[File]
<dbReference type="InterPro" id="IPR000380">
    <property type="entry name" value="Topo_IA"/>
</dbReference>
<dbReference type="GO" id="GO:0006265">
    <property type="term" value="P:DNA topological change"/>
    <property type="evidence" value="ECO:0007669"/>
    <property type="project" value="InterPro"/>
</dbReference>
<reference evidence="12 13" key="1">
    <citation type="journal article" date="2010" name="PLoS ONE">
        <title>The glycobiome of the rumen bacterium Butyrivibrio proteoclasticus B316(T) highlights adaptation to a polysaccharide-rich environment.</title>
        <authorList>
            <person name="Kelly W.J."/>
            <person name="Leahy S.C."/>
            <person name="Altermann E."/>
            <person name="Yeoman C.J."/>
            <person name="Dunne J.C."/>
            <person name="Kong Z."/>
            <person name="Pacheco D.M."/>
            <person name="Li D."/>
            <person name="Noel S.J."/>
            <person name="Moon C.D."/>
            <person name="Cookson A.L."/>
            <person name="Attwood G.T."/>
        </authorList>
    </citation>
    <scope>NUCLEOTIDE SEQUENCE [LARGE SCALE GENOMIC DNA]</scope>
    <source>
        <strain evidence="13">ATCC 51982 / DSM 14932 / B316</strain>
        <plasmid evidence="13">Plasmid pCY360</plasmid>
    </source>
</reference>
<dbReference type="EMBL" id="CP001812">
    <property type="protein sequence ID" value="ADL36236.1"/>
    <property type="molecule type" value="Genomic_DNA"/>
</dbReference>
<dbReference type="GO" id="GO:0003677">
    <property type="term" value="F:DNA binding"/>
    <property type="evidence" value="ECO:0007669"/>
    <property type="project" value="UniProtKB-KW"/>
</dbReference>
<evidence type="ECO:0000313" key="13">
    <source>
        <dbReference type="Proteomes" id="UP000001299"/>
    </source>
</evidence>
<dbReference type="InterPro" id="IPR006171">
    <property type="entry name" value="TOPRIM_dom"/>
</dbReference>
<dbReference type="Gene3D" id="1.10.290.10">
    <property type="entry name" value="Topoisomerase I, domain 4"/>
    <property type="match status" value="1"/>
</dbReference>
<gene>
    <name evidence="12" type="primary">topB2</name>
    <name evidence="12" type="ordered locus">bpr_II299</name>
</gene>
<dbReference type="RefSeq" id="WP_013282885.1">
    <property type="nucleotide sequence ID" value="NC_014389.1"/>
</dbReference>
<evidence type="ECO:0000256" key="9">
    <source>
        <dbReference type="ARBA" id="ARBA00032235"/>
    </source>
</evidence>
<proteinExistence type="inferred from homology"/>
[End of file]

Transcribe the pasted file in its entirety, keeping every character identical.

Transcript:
<dbReference type="InterPro" id="IPR000380">
    <property type="entry name" value="Topo_IA"/>
</dbReference>
<dbReference type="GO" id="GO:0006265">
    <property type="term" value="P:DNA topological change"/>
    <property type="evidence" value="ECO:0007669"/>
    <property type="project" value="InterPro"/>
</dbReference>
<reference evidence="12 13" key="1">
    <citation type="journal article" date="2010" name="PLoS ONE">
        <title>The glycobiome of the rumen bacterium Butyrivibrio proteoclasticus B316(T) highlights adaptation to a polysaccharide-rich environment.</title>
        <authorList>
            <person name="Kelly W.J."/>
            <person name="Leahy S.C."/>
            <person name="Altermann E."/>
            <person name="Yeoman C.J."/>
            <person name="Dunne J.C."/>
            <person name="Kong Z."/>
            <person name="Pacheco D.M."/>
            <person name="Li D."/>
            <person name="Noel S.J."/>
            <person name="Moon C.D."/>
            <person name="Cookson A.L."/>
            <person name="Attwood G.T."/>
        </authorList>
    </citation>
    <scope>NUCLEOTIDE SEQUENCE [LARGE SCALE GENOMIC DNA]</scope>
    <source>
        <strain evidence="13">ATCC 51982 / DSM 14932 / B316</strain>
        <plasmid evidence="13">Plasmid pCY360</plasmid>
    </source>
</reference>
<dbReference type="EMBL" id="CP001812">
    <property type="protein sequence ID" value="ADL36236.1"/>
    <property type="molecule type" value="Genomic_DNA"/>
</dbReference>
<dbReference type="GO" id="GO:0003677">
    <property type="term" value="F:DNA binding"/>
    <property type="evidence" value="ECO:0007669"/>
    <property type="project" value="UniProtKB-KW"/>
</dbReference>
<evidence type="ECO:0000313" key="13">
    <source>
        <dbReference type="Proteomes" id="UP000001299"/>
    </source>
</evidence>
<dbReference type="InterPro" id="IPR006171">
    <property type="entry name" value="TOPRIM_dom"/>
</dbReference>
<dbReference type="Gene3D" id="1.10.290.10">
    <property type="entry name" value="Topoisomerase I, domain 4"/>
    <property type="match status" value="1"/>
</dbReference>
<gene>
    <name evidence="12" type="primary">topB2</name>
    <name evidence="12" type="ordered locus">bpr_II299</name>
</gene>
<dbReference type="RefSeq" id="WP_013282885.1">
    <property type="nucleotide sequence ID" value="NC_014389.1"/>
</dbReference>
<evidence type="ECO:0000256" key="9">
    <source>
        <dbReference type="ARBA" id="ARBA00032235"/>
    </source>
</evidence>
<proteinExistence type="inferred from homology"/>